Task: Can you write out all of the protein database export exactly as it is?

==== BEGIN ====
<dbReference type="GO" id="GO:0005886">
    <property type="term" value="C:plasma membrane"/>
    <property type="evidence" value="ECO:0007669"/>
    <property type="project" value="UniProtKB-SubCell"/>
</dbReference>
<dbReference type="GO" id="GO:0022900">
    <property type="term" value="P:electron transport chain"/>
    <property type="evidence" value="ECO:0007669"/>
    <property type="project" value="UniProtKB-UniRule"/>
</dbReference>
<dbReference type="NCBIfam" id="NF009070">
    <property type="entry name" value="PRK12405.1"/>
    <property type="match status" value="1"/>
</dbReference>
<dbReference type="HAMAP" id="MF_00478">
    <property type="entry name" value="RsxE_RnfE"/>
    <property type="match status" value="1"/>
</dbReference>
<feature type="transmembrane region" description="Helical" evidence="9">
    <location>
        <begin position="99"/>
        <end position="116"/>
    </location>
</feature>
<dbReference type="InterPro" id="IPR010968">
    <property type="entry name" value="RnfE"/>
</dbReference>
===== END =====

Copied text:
<dbReference type="GO" id="GO:0005886">
    <property type="term" value="C:plasma membrane"/>
    <property type="evidence" value="ECO:0007669"/>
    <property type="project" value="UniProtKB-SubCell"/>
</dbReference>
<dbReference type="GO" id="GO:0022900">
    <property type="term" value="P:electron transport chain"/>
    <property type="evidence" value="ECO:0007669"/>
    <property type="project" value="UniProtKB-UniRule"/>
</dbReference>
<dbReference type="NCBIfam" id="NF009070">
    <property type="entry name" value="PRK12405.1"/>
    <property type="match status" value="1"/>
</dbReference>
<dbReference type="HAMAP" id="MF_00478">
    <property type="entry name" value="RsxE_RnfE"/>
    <property type="match status" value="1"/>
</dbReference>
<feature type="transmembrane region" description="Helical" evidence="9">
    <location>
        <begin position="99"/>
        <end position="116"/>
    </location>
</feature>
<dbReference type="InterPro" id="IPR010968">
    <property type="entry name" value="RnfE"/>
</dbReference>